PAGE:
The verse forms included the canso (stanza song), ten so (dialogue or debate), sir vente (political or satirical canso), plan (complaint or dirge), alba (morning song), and serena (evening song). The musical accompaniments were generally played on stringed instruments such as viele (medieval fiddle) or the lute. The notation of the songs indicated pitch but not time value or rhythm. About 300 melodies and about 2600 poems of the troubadours have been preserved.

The music of the troubadours is considered one of the major influences in the development of medieval secular music (see Music, Western). The trouv res were court poet-musicians of northern France. Their songs were strongly influenced by those of the troubadours, a group first brought to northern France about 1137 by Eleanor of Aquitaine, granddaughter of Guillaume de Poitiers. Eleanor came to the court of France, at Paris, as the queen of King Louis VII, bringing with her a number of poets and musicians whose work was characteristic of her homeland in southern France. The northern poet-musicians copied and adapted the works of the troubadours, finally developing their own genre, which although similar in subject and musical form to that of the troubadours, placed more emphasis on heroic epics. The trouv res wrote in the northern French language (also called langue d'o l).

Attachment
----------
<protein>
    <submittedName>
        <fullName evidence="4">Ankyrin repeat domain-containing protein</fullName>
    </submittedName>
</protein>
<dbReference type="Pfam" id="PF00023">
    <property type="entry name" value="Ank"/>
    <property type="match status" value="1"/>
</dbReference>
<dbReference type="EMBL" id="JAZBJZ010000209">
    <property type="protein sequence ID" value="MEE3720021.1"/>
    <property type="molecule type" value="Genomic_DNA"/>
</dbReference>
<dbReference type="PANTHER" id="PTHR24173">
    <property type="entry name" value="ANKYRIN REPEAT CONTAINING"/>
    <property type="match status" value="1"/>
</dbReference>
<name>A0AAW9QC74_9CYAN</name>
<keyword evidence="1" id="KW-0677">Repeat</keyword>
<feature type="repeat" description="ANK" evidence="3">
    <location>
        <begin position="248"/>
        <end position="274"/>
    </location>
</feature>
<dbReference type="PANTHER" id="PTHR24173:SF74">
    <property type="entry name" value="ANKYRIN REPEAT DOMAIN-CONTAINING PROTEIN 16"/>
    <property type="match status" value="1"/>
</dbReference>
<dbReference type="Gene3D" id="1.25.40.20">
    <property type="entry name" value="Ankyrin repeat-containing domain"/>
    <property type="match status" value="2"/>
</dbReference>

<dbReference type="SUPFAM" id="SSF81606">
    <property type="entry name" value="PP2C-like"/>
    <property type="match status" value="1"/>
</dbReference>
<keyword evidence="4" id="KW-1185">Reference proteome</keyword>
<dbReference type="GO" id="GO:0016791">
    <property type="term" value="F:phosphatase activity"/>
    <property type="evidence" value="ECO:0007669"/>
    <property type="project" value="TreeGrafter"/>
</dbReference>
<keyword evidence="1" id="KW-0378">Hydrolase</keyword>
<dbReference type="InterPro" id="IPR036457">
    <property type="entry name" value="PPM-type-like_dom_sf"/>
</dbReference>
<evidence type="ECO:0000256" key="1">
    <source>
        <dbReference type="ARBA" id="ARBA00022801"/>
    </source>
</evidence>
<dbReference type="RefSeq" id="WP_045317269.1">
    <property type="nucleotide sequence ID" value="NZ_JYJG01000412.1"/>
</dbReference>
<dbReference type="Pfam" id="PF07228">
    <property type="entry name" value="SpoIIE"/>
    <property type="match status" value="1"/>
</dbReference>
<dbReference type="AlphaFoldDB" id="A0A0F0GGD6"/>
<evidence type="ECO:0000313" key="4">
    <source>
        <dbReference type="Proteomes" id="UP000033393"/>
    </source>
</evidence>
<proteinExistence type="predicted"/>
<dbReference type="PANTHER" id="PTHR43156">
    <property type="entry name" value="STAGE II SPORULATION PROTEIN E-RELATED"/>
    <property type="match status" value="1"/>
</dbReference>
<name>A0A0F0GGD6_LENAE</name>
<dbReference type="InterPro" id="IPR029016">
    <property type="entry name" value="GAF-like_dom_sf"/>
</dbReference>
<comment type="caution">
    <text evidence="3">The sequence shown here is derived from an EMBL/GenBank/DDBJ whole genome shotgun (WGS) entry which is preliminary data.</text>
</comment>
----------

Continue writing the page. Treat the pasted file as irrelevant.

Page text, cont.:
About 1400 melodies and 4000 poems by them have survived. The most famous trouv re was Adam de la Halle. See also Minnesinger; Proven al Language; Proven al Literature. I INTRODUCTION Lyric, short poem that conveys intense feeling or profound thought. In ancient Greece, lyrics were sung or recited to the accompaniment of the lyre. Elegies and odes were popular forms of the lyric in classical times.